American moms have been under siege – at least in the book world – with a lot of incoming international missile fire. After reading about the superior mothering done in other cultures, I’d concluded that the Tiger Mom has nothing on the French moms.

Tiger Mom had anger issues and wore herself out getting her kids into Carnegie Hall and Yale. French moms, on the other hand, according to Pamela Druckerman’s recent bestseller, Bringing Up Bébé, get their children to behave while buying aperitifs at the playground and focusing on being chic.

Who wants to be the slave driver at cello practice when you could be enjoying la vie cosmopolitaine?

I was planning to inject a little Gallic flair into my parenting when the maternal fault-finding continued, with this past week’s U.S. publication of Elisabeth Badinter’s The Conflict: How Modern Motherhood Undermines the Status of Women.

Badinter, a French billionaire intellectual/PR executive (now THERE’S a job description), does not care for such current practices as co-sleeping, cloth-diapering, yearslong breastfeeding, baby-food making and organic-food dispensing, all of which she says oppress women.

Her controversial polemic has some intriguing insights, but she does come across as kind of a cranky grandmère who feels that mothers are overnurturing their children, to the disservice of both and the detriment of feminism.

While reading the hoopla over her tsk-tsking text, however, I had an epiphany: I should follow all this French advice and stop trying so hard. The times I had cut corners and thought I’d been a bad mother, I’d actually been good!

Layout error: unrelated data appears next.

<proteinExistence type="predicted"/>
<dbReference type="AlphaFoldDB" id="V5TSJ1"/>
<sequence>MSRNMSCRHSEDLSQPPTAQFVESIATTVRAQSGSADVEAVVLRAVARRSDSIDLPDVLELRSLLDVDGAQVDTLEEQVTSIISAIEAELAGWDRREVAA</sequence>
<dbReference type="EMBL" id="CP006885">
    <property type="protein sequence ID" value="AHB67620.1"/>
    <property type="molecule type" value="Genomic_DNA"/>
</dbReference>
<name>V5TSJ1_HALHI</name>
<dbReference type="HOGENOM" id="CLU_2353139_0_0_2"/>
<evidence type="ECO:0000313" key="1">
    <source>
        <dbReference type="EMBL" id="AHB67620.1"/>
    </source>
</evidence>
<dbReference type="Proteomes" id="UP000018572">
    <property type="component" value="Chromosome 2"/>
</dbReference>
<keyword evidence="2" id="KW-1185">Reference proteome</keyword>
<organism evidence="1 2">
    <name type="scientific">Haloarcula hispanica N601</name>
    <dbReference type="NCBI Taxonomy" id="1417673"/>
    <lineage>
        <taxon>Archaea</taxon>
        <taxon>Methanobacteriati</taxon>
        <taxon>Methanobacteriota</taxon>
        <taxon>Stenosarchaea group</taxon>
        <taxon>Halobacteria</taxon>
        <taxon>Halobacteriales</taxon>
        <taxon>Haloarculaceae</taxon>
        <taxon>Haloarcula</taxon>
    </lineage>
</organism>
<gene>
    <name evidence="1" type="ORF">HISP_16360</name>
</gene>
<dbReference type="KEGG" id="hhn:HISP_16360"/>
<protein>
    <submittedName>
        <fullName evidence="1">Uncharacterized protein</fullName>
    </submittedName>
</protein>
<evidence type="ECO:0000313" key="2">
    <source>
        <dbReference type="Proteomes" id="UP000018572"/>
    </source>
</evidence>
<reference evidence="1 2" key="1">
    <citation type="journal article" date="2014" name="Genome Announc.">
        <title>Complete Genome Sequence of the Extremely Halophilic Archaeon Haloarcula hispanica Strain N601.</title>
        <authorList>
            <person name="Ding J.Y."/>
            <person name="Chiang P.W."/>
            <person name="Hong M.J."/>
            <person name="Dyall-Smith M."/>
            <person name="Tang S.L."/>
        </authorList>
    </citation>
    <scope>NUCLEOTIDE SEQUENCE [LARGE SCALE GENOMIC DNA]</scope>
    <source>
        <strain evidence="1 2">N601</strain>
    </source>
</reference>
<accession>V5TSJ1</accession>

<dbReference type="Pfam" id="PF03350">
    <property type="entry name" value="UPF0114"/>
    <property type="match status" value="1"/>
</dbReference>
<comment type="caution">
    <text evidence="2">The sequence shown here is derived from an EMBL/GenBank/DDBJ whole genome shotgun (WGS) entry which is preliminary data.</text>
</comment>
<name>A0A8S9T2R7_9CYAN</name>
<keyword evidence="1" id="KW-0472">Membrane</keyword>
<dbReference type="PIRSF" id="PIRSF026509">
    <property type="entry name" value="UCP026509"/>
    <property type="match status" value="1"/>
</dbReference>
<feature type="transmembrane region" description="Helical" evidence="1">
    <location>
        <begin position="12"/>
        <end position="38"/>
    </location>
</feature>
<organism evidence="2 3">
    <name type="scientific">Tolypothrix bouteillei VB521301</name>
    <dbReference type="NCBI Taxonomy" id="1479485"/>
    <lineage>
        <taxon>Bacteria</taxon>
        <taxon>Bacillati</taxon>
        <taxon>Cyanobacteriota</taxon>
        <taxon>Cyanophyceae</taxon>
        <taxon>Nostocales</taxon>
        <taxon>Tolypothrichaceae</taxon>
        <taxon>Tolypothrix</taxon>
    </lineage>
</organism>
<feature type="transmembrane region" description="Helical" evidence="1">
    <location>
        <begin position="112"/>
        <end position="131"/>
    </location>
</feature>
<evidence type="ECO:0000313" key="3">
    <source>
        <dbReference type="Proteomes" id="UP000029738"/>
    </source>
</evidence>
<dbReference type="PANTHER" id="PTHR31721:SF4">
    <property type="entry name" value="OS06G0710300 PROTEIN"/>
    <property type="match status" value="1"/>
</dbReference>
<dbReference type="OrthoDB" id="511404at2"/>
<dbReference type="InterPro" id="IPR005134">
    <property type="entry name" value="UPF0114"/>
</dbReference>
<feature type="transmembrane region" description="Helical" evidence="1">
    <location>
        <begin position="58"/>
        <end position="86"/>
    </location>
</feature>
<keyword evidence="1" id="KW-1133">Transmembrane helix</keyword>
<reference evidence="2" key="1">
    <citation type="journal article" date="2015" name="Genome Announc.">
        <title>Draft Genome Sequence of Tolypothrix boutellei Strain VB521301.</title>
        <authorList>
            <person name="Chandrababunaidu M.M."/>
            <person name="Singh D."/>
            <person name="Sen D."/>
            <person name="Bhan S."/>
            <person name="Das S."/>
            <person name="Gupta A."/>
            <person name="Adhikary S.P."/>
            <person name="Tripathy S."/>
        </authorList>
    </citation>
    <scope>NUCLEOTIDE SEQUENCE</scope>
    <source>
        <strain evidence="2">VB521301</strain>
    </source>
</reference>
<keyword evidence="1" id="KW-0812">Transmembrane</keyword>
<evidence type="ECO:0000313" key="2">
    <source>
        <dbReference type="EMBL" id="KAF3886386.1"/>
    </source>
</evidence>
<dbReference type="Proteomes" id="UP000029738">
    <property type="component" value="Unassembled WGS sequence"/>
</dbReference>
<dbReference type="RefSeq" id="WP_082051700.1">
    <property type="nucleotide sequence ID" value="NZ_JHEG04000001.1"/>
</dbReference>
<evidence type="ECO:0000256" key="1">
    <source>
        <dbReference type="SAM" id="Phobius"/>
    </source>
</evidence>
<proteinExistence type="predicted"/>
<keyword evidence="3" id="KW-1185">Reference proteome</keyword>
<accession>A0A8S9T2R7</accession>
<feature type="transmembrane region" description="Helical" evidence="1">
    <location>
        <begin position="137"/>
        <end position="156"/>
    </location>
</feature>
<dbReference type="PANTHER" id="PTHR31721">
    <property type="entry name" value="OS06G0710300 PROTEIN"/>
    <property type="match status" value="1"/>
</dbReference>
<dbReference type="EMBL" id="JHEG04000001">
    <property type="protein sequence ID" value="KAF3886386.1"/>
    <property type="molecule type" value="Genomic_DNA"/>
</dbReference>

I couldn’t resist crowing to a friend that my parenting style only seems to be informed by sloth and spinelessness. It turns out I am, in fact, a model of maternal feminist strength.

My friend looked skeptical.

“No, really!” I exclaimed. “It’s true! A French billionaire intellectual says so!”

“A what?” she asked, snorting her Starbucks.

 “All those times I let the kids eat baby carrots instead of Brussel sprouts to end the dinner battle? Apparently I was not capitulating to their whims after all — I was refusing to be tethered to the kitchen! More time for me to spend pondering Jacques Derrida!”

She gave me a look.

“Or watching an episode of Mad Men,” I amended.

 “You’re nuts,” she said.

If I couldn’t convince my friend about all the blows I’ve struck against the tyranny of modern motherhood, I figured it was time to enlighten my children – and to let them know that there was going to be a lot more moi time around the house. I owe it to them, and to the sisterhood.

I called them into the family room. 

 “You can thank me for the processed baby food later,” I began. “But remember all those times I fell asleep while playing with Barbies? Or the times I got bonked in the head with the swing because I zoned out and forgot to push? As it happens, that all shows what a wonderful mother I’ve been. Never strive for perfection. Excuse me, now I’m going to go have a glass of Champagne. Zut alors.”

My children shot each other meaningful looks, and slowly backed out of the room.

When my husband got home, he pointed out that having a glass of bubbly was not the personal fulfillment Badinter had in mind.

Sigh. Le buzzkill.

Oh, well. We are all doing our best. Too bad that doesn’t create media buzz or best-sellers. I set my flute down and reflected on what I’d learned from dodging all this cross-cultural literary crossfire: maybe it’s time to just ignore the parenting books.